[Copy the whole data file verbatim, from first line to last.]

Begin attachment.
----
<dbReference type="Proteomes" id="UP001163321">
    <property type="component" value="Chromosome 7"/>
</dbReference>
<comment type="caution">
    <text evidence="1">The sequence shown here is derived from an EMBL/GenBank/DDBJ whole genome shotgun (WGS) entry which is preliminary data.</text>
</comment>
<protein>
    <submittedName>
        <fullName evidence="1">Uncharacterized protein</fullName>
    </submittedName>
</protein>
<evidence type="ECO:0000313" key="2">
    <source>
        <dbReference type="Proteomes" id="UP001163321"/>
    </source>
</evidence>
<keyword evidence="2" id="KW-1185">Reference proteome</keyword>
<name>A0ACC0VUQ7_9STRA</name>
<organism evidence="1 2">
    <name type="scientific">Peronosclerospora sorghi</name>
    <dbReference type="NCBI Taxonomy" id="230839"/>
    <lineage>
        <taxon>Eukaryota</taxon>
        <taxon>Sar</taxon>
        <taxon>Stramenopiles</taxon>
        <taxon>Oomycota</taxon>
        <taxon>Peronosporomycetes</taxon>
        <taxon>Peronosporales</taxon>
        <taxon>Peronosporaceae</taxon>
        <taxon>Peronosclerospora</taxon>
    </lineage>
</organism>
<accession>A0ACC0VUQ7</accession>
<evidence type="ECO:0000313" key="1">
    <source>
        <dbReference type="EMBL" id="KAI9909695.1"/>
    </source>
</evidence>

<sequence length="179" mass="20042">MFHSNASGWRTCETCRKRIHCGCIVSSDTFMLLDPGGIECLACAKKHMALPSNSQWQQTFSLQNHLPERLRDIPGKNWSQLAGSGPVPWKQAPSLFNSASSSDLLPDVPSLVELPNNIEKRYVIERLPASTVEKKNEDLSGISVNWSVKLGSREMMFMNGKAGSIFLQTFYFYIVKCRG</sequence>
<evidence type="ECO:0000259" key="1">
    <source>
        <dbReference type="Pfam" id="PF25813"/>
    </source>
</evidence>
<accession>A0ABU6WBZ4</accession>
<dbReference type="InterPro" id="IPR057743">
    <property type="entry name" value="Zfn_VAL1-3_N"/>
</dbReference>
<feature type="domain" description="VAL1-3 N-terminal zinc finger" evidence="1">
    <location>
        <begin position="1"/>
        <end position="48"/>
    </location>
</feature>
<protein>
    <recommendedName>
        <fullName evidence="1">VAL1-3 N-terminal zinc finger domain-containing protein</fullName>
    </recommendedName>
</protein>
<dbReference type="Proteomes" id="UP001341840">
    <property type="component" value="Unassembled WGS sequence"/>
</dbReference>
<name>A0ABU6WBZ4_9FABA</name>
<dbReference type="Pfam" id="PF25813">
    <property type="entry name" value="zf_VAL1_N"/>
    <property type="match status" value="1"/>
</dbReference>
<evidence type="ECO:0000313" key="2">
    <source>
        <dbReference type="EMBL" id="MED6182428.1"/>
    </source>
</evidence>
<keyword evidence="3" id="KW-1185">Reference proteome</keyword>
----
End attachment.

<dbReference type="Proteomes" id="UP001163321">
    <property type="component" value="Chromosome 7"/>
</dbReference>
<comment type="caution">
    <text evidence="1">The sequence shown here is derived from an EMBL/GenBank/DDBJ whole genome shotgun (WGS) entry which is preliminary data.</text>
</comment>
<protein>
    <submittedName>
        <fullName evidence="1">Uncharacterized protein</fullName>
    </submittedName>
</protein>
<evidence type="ECO:0000313" key="2">
    <source>
        <dbReference type="Proteomes" id="UP001163321"/>
    </source>
</evidence>
<keyword evidence="2" id="KW-1185">Reference proteome</keyword>
<name>A0ACC0VUQ7_9STRA</name>
<organism evidence="1 2">
    <name type="scientific">Peronosclerospora sorghi</name>
    <dbReference type="NCBI Taxonomy" id="230839"/>
    <lineage>
        <taxon>Eukaryota</taxon>
        <taxon>Sar</taxon>
        <taxon>Stramenopiles</taxon>
        <taxon>Oomycota</taxon>
        <taxon>Peronosporomycetes</taxon>
        <taxon>Peronosporales</taxon>
        <taxon>Peronosporaceae</taxon>
        <taxon>Peronosclerospora</taxon>
    </lineage>
</organism>
<accession>A0ACC0VUQ7</accession>
<evidence type="ECO:0000313" key="1">
    <source>
        <dbReference type="EMBL" id="KAI9909695.1"/>
    </source>
</evidence>

<sequence length="179" mass="20042">MFHSNASGWRTCETCRKRIHCGCIVSSDTFMLLDPGGIECLACAKKHMALPSNSQWQQTFSLQNHLPERLRDIPGKNWSQLAGSGPVPWKQAPSLFNSASSSDLLPDVPSLVELPNNIEKRYVIERLPASTVEKKNEDLSGISVNWSVKLGSREMMFMNGKAGSIFLQTFYFYIVKCRG</sequence>
<evidence type="ECO:0000259" key="1">
    <source>
        <dbReference type="Pfam" id="PF25813"/>
    </source>
</evidence>
<accession>A0ABU6WBZ4</accession>
<dbReference type="InterPro" id="IPR057743">
    <property type="entry name" value="Zfn_VAL1-3_N"/>
</dbReference>
<feature type="domain" description="VAL1-3 N-terminal zinc finger" evidence="1">
    <location>
        <begin position="1"/>
        <end position="48"/>
    </location>
</feature>
<protein>
    <recommendedName>
        <fullName evidence="1">VAL1-3 N-terminal zinc finger domain-containing protein</fullName>
    </recommendedName>
</protein>
<dbReference type="Proteomes" id="UP001341840">
    <property type="component" value="Unassembled WGS sequence"/>
</dbReference>
<name>A0ABU6WBZ4_9FABA</name>
<dbReference type="Pfam" id="PF25813">
    <property type="entry name" value="zf_VAL1_N"/>
    <property type="match status" value="1"/>
</dbReference>
<evidence type="ECO:0000313" key="2">
    <source>
        <dbReference type="EMBL" id="MED6182428.1"/>
    </source>
</evidence>
<keyword evidence="3" id="KW-1185">Reference proteome</keyword>